In Washington State, it’s not safe to eat seafood everyday. The good news is that Washington’s Department of Ecology is hoping to change that. The bad news — it’s easier said than done.
On September 30, the DOE introduced a preliminary draft to update water quality standards in the Evergreen state.
“There are all sorts of standards concerning the quality of our water,” said Sandy Howard, the Department of Ecology’s spokesperson for water quality. “Right now, we are working on updating the human health criteria, which basically says the water needs to be clean enough for us to eat the fish that swim in the water.”
However, without due consideration, changing regulations could be devastating to the local economy. So, the draft is under scrutiny.
All states are bound by the Federal Clean Water Act, which requires states to enact and uphold water quality standards. The standards determine how clean the waters need to be and guide states in setting regulations to uphold those standards.
A key component in the equation is fish consumption. How much fish Washington residents eat helps determine the necessary water quality. The rule is called the Fish Consumption Rule, and it assumes that if people are eating less fish, more pollution can be tolerated. As fish consumption increases, so too must the quality of the water.
But why make changes now?
The Federal Clean Water Act requires that states keep their standards up-to-date with contemporary science. That’s where Washington State falls short, Howard said. Washington’s Fish Consumption Rule is set at an outdated 1992 federal minimum, allowing for residents to safely consume only 6.5 grams of seafood per day. That’s slightly more than one serving of fish per month.
New studies conducted by the DOE and local Indian tribes show this number is too low. Some high level consumers, such as certain Indian tribes, eat as much as 225 grams (about 8 ounces) of seafood per person daily. After some research, the DOE chose 175 grams of fish per day as the new standard.
“We wanted to propose a reasonable range that was both manageable for businesses and healthy for the environment,” said Kelly Susewind, special assistant at the DOE’s ecology headquarters. “The 175 gram number is in the middle range of that range.”
An increased FCR needs to be accompanied by new regulations to clean up the water. That’s where wastewater comes into the picture.
WASTE IN THE WATER
Wastewater is the largest contributor to water quality degradation. Consequently, any attempt to improve water quality will have impacts on how wastewater is treated.
So, what is wastewater?
Under natural conditions, before the land is developed, there is little surface runoff from the land. Water falls from the sky and is absorbed into forests and soil before it is released back into streams. This is the environment in which aquatic life thrives. However, land development complicates the process.
With developed land comes commercial and residential development, and with development comes waste. That waste from air and water affluent finds its way into the runoff. When it rains, water washes over the earth and collects a variety of toxins. That polluted water, called stormwater or wastewater, runs off into streams, lakes and other water sources, polluting aquatic habitats and poisoning the life within.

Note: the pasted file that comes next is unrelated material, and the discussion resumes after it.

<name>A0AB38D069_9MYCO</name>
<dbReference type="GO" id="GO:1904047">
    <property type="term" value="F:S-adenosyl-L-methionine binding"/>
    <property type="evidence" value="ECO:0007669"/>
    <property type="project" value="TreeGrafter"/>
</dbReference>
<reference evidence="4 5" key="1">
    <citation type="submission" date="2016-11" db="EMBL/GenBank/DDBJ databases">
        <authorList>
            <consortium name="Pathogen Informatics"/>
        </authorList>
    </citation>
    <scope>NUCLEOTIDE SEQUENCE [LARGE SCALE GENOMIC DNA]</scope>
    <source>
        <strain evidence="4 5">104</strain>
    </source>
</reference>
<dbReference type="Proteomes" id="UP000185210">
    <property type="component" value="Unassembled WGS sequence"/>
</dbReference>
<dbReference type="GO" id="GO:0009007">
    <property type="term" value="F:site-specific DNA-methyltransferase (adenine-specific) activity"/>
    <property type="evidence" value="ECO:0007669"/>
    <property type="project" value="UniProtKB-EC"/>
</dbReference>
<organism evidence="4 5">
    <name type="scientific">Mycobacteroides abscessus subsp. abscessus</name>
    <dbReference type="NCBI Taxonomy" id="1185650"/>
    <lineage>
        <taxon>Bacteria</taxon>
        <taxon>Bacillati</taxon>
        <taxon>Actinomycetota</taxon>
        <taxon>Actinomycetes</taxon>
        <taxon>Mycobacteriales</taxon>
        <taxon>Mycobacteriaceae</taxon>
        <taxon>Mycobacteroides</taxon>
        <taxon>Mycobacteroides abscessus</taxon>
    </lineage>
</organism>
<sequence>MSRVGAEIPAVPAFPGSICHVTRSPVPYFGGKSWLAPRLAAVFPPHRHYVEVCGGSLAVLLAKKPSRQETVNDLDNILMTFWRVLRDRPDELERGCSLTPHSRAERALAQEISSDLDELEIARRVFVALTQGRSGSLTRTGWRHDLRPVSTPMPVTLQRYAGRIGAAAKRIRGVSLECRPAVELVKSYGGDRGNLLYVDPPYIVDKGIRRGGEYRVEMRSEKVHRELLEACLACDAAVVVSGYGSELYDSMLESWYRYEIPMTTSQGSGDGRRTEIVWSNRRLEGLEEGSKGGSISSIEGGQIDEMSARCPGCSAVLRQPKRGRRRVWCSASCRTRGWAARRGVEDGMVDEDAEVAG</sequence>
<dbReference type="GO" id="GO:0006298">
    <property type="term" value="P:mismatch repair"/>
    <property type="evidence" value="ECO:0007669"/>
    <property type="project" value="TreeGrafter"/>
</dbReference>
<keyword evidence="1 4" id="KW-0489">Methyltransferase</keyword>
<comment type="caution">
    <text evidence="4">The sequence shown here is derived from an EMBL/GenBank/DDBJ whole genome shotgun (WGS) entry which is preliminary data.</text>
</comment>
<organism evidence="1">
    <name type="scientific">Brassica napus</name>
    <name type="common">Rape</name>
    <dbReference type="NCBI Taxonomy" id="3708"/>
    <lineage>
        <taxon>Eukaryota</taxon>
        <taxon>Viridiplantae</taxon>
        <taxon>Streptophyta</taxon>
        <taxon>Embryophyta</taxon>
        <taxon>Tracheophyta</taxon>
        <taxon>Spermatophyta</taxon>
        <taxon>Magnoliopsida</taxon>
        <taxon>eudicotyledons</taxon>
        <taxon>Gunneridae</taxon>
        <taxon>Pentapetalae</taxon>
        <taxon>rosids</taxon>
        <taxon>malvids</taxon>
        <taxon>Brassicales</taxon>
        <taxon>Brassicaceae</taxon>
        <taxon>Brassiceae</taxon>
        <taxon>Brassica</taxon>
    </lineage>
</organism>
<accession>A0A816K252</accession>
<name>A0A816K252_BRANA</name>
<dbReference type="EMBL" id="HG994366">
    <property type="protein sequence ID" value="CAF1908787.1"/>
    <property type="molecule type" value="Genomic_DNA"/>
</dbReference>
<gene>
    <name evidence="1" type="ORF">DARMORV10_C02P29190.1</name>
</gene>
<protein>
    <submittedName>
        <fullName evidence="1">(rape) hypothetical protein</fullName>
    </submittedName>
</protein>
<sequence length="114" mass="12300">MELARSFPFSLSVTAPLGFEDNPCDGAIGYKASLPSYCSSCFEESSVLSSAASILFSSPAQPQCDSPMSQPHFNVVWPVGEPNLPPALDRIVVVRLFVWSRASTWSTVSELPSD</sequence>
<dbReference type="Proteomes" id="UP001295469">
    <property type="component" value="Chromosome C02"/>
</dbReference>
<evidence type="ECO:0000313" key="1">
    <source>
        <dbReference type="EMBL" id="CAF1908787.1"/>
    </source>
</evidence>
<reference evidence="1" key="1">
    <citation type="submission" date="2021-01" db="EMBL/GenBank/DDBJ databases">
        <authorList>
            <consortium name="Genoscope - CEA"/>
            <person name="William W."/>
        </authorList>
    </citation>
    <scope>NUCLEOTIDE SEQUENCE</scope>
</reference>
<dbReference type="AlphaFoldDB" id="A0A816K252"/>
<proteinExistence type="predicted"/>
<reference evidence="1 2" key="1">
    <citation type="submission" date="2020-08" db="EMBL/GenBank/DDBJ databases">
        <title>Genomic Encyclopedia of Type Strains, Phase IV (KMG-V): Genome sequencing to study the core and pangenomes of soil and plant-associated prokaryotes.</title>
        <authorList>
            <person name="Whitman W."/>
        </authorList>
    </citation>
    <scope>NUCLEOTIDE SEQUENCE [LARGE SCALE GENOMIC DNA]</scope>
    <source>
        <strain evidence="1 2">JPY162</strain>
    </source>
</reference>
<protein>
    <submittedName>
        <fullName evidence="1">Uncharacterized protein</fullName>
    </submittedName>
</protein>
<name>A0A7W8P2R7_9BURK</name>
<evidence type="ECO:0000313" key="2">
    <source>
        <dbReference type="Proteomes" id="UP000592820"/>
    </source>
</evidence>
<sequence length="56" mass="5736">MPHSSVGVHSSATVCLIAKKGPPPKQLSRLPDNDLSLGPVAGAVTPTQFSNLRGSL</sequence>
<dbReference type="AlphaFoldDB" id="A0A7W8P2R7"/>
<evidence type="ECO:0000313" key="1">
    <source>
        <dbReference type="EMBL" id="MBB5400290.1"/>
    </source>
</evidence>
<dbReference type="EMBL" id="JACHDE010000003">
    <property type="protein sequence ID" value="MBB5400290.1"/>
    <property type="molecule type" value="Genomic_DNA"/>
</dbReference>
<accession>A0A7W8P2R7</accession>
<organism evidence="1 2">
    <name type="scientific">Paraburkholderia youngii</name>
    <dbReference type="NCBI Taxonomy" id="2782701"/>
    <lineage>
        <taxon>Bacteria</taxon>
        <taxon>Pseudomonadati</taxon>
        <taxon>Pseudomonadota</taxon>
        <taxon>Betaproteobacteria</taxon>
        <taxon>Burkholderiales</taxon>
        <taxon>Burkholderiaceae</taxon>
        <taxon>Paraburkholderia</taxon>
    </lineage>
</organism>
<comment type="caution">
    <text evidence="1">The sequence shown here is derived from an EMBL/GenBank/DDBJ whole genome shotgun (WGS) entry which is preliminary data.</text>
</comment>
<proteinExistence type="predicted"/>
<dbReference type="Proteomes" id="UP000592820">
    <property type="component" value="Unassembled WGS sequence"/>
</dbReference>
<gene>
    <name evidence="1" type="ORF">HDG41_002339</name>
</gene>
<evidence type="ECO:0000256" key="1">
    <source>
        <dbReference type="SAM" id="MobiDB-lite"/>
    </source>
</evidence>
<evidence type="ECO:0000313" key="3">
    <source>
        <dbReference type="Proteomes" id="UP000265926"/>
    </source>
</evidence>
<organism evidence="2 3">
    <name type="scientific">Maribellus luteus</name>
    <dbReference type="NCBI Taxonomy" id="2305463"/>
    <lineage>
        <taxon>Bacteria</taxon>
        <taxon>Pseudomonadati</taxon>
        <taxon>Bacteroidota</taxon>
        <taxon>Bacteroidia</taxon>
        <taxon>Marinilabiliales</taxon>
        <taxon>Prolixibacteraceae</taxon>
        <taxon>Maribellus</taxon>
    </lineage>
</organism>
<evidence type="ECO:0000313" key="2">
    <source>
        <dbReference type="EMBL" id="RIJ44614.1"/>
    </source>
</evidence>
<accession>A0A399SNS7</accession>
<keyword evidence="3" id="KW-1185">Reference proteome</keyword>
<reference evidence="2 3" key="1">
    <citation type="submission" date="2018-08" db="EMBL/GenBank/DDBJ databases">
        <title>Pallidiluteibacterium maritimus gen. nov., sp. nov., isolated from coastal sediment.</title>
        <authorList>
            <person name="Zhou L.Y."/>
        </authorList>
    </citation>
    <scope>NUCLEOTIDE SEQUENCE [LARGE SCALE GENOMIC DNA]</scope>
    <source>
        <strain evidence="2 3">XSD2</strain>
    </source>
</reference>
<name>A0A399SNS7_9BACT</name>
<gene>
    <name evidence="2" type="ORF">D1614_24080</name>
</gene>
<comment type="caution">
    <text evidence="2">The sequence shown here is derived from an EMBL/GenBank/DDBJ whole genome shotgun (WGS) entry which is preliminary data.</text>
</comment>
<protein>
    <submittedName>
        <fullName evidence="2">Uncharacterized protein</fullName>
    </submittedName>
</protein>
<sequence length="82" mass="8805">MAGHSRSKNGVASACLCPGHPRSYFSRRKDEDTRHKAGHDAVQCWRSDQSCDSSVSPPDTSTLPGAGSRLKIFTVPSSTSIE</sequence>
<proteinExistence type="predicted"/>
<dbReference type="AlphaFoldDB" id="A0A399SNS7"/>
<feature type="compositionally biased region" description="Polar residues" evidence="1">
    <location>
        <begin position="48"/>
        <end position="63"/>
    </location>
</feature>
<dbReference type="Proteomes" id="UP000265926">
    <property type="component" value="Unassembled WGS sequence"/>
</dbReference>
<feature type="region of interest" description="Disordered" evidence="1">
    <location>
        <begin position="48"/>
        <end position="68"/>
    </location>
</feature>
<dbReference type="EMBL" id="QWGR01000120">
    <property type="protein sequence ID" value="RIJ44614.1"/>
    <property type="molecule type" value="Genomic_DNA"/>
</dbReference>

An important factor in water quality is how municipalities regulate this wastewater. That means regulating the elements that end up in the water.
The DOE’s preliminary draft proposes an update to the acceptable levels of polluting chemicals in Washington waters. This would work hand-in-hand with a toxics-reduction package that Governor Inslee plans to introduce during the 2015 legislative session. That package would, among other things, ban the use of especially harmful chemicals that have safer alternatives.
Of the 96 chemicals with regulatory standards, more than half would receive more restrictive standards. Most remaining chemicals will be kept at the same standard.
Stricter regulations will place a burden on Washington businesses and homeowners. That’s why some businesses and business representatives are concerned.
Representatives of the Boeing Company, such as Environmental Communications Representative Joanna Pickup, have voiced opposition to FCR increases. Pickup said the company is concerned that the governor’s new standards would result in little or no improvement to water quality and would be a substantial detriment to Washington’s economy.
The biggest concern from the business community is that it will be too difficult comply with the proposed changes. For example, standards for some chemicals would be set below levels that are currently detectable. The DOE says that, because current methods can’t measure such small chemical concentrations, there would be no impact on businesses that discharge those chemicals. However some organizations fear that, in 20 to 30 years, the timeframe in which businesses plan, methods and technology will change, driving up the cost of compliance.
As detection methods change and it becomes more difficult to comply with toxic standards, businesses would need to invest in new technologies and infrastructure to keep up-to-date. Some complain that the DOE is not accurately calculating the long-term impact of potential changes on businesses.
In a nutshell, ideal regulation would help protect Washington’s economic environment as well as its water. If it becomes too costly to keep in compliance with changing regulations, businesses may be less inclined to set up shop in the Evergreen state. That means fewer jobs and less economic development. That’s what lobbyists are trying to prevent.
The complaints don’t stop there. In addition to economic concerns, there remains reluctance from Indian tribes, some of which feel that the measure doesn’t go far enough to improve public safety.